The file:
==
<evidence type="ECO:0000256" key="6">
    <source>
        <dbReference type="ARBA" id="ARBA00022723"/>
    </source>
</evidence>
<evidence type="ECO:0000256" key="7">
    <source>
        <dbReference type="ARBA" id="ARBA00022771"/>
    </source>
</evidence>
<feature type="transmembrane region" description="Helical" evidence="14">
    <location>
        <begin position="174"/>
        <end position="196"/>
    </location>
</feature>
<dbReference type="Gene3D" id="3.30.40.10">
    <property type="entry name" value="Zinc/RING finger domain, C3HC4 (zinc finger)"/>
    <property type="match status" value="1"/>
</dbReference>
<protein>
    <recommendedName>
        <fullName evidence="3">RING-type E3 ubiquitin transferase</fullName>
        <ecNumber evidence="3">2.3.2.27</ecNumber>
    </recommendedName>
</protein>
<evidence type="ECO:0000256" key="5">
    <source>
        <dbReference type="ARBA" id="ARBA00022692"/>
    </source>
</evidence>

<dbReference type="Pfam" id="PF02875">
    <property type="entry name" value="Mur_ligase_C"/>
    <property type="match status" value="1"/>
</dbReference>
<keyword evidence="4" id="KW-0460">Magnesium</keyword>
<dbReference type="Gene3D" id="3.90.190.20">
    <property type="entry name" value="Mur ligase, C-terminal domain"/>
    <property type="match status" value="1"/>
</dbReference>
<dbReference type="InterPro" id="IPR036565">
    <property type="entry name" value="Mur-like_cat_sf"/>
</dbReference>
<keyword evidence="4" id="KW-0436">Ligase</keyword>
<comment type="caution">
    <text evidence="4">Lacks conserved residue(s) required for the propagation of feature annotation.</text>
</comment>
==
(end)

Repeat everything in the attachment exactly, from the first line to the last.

<evidence type="ECO:0000256" key="6">
    <source>
        <dbReference type="ARBA" id="ARBA00022723"/>
    </source>
</evidence>
<evidence type="ECO:0000256" key="7">
    <source>
        <dbReference type="ARBA" id="ARBA00022771"/>
    </source>
</evidence>
<feature type="transmembrane region" description="Helical" evidence="14">
    <location>
        <begin position="174"/>
        <end position="196"/>
    </location>
</feature>
<dbReference type="Gene3D" id="3.30.40.10">
    <property type="entry name" value="Zinc/RING finger domain, C3HC4 (zinc finger)"/>
    <property type="match status" value="1"/>
</dbReference>
<protein>
    <recommendedName>
        <fullName evidence="3">RING-type E3 ubiquitin transferase</fullName>
        <ecNumber evidence="3">2.3.2.27</ecNumber>
    </recommendedName>
</protein>
<evidence type="ECO:0000256" key="5">
    <source>
        <dbReference type="ARBA" id="ARBA00022692"/>
    </source>
</evidence>

<dbReference type="Pfam" id="PF02875">
    <property type="entry name" value="Mur_ligase_C"/>
    <property type="match status" value="1"/>
</dbReference>
<keyword evidence="4" id="KW-0460">Magnesium</keyword>
<dbReference type="Gene3D" id="3.90.190.20">
    <property type="entry name" value="Mur ligase, C-terminal domain"/>
    <property type="match status" value="1"/>
</dbReference>
<dbReference type="InterPro" id="IPR036565">
    <property type="entry name" value="Mur-like_cat_sf"/>
</dbReference>
<keyword evidence="4" id="KW-0436">Ligase</keyword>
<comment type="caution">
    <text evidence="4">Lacks conserved residue(s) required for the propagation of feature annotation.</text>
</comment>